Souls can be, among other things, lost, saved, non-existent, or hearty, but do we make soul? If so, what does that mean? What then, is soul?

Perhaps as it should be, I have puzzled for years at James Hillman’s use of the term “soul-making.” Now days, ideas about soul are sometimes dismissed as archaic. So if we are to understand a term like soul-making, shall we not first consider what the word soul itself might mean?

Wiki describes soul as the incorporeal or immortal essence of one’s being. In animism, soul not only belongs to biological forms of life, but to inanimate (according to some western minds anyway) things of nature; rocks, rivers, mountains, trees, etc.

In English, the word soul may have roots meaning to bind, referring back to a time when the binding of the dead was done in order that their ghost would not return to haunt the living. It is also related to words like anima and psyche, both which refer to the life force, breath, or consciousness that enliven and nourish, much as the umbilical cord nourishes the unborn in the womb of its mother.

So, if soul is already a given, as an essence or a part of us, what are we making? Can soul have qualities of growth, depth or expansion? Does soul change, and if so, in what ways?

File:Soffito dei semidei 46 angelo che pesa le anime.JPGFor Hillman, through the study of world myths, esoteric traditions and the ideas of different cultures, he sees soul distinct from spirit with both being related to vertical movement. Here verticality refers to the motion between up and down; rising and falling, ascending and descending. We tend to associate ascension with all that is positive and desirable. We hear it in statements like: “at the top,” “climbing that mountain,” “rise above it,” “moving up,” “growing up,” or “upward mobility.” But is up the only direction that corresponds to the nature of our existence? Is it our only source of nourishment and how does ascension relate to soul? Do phrases like “going down,” “falling,” “hitting bottom,” “nose-diving,” reveal a preference for ascending over descending movement ? Hillman refers to this preference as the ascensionist fantasy.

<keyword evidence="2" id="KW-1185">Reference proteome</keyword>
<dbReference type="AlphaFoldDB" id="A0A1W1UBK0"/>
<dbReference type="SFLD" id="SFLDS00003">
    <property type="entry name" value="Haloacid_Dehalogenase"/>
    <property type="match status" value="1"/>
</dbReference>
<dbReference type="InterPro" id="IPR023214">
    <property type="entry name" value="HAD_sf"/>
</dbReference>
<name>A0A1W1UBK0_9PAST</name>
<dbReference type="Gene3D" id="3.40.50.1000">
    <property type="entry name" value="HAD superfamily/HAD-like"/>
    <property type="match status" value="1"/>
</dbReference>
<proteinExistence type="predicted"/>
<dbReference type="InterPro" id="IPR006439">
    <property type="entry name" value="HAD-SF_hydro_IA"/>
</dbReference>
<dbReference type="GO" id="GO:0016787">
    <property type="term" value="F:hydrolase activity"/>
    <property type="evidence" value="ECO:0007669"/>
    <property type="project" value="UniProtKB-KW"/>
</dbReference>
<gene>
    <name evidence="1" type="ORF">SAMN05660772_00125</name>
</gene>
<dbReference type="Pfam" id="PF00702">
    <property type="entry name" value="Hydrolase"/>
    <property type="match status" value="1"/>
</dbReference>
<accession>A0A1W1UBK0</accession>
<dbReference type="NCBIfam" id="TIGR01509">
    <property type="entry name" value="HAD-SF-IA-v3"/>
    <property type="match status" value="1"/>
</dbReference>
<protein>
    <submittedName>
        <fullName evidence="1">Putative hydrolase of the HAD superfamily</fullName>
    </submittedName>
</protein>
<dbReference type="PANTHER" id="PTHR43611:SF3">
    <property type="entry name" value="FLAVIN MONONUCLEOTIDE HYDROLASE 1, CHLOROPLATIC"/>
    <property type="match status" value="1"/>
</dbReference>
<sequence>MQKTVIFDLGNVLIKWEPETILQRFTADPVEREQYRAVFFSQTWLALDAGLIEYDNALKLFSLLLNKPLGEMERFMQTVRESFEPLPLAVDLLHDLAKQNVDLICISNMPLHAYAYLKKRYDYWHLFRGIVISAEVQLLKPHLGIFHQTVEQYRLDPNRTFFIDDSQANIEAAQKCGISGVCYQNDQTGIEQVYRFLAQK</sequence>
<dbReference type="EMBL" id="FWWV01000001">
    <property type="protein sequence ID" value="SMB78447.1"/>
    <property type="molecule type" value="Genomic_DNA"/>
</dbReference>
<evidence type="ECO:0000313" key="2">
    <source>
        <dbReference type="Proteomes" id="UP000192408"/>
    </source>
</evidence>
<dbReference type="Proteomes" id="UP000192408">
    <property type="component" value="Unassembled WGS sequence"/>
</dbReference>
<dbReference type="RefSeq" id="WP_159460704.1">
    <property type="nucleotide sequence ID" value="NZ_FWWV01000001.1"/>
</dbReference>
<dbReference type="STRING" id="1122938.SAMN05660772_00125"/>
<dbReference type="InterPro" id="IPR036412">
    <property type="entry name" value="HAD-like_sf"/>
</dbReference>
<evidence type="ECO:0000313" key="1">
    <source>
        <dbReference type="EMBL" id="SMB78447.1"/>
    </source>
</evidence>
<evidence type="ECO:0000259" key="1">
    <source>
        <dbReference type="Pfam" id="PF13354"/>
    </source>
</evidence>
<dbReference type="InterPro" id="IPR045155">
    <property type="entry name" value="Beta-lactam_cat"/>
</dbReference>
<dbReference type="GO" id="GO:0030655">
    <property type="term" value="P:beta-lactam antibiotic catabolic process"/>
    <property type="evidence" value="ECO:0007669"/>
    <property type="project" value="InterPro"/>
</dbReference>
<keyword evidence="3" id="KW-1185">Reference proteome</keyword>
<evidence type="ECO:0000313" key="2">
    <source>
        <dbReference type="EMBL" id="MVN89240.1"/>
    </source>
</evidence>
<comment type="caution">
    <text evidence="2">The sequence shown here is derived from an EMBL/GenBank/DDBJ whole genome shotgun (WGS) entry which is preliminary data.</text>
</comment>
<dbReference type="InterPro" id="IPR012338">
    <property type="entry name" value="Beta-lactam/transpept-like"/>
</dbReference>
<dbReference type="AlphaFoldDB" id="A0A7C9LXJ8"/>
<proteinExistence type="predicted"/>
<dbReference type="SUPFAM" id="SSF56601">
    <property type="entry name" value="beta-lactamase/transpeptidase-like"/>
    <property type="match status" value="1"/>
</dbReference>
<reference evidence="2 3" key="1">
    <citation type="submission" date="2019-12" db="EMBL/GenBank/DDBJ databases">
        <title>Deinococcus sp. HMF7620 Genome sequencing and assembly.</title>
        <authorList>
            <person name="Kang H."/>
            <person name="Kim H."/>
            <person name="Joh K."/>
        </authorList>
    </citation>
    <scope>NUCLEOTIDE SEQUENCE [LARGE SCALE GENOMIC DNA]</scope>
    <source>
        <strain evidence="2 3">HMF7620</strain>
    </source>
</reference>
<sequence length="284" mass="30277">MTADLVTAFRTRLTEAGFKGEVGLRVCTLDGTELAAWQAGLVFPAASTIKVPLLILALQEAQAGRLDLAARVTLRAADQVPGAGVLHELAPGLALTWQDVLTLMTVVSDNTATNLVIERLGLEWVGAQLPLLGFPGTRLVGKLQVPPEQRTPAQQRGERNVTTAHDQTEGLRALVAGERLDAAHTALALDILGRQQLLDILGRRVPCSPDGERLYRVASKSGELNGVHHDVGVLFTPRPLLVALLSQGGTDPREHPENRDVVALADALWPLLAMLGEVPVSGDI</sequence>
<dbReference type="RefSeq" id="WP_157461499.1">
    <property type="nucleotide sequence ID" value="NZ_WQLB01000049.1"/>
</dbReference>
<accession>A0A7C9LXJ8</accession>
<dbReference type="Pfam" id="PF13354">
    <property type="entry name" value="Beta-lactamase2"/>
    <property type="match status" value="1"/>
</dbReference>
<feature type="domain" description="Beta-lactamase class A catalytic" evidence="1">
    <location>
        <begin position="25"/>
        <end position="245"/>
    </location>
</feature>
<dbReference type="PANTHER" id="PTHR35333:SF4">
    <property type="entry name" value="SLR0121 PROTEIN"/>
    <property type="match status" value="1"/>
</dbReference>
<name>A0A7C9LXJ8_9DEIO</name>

Souls CodeIn his book, The Souls Code, Hillman uses the image of an acorn growing into an oak tree to return us to a verticality that values both the motion of descending and ascending. Forever ascending,  where we are only going up and growing up, keeps us above it all, as if our embodied life on earth, with all the dirt, decay and stuff of life is no more than an obstacle on the path to spirit and the heavens above. Do not the roots and ground also provide necessary nourishment for body, soul and spirit? Does not gravity serve a purpose too?

Hillman uses the expression “growing down” to return us to the need for depth, both physically through the ground that provides food for us, and psychologically for the soul’s need of depth. In growing down, we land on our feet, where our eyes and bodies attach themselves to the things of this world, where finding our purpose can be found through physical embodiment, both our own and that of all creatures. Attachment, an idea that has come to mean, “an inability to let go, possessiveness” here means “feeling attracted to, caring for, loving, or in relation to.”

Hillman sees soul itself as a perspective, the means by which we become aware of not only that which is above but that which lies beneath us, unseen, the invisible roots that provide stability as well as nourishment.

I like to imagine the ground and all that it holds – our past – for all that has gone before lies beneath us, and becomes food for the future. Remembering too, that we will someday join the long line of ancestors by becoming part of the soil for feeding future generations. Soul-making then is that which binds us to all things; the past, present and future, giving equal footing to both the physical nature of living beings and the faculties we have for thinking, feeling, loving and creating. In this sense, every thought, emotion, deed, birth and death matters through our participation in soul-making and the physical ground of our being; the earth and sky around us.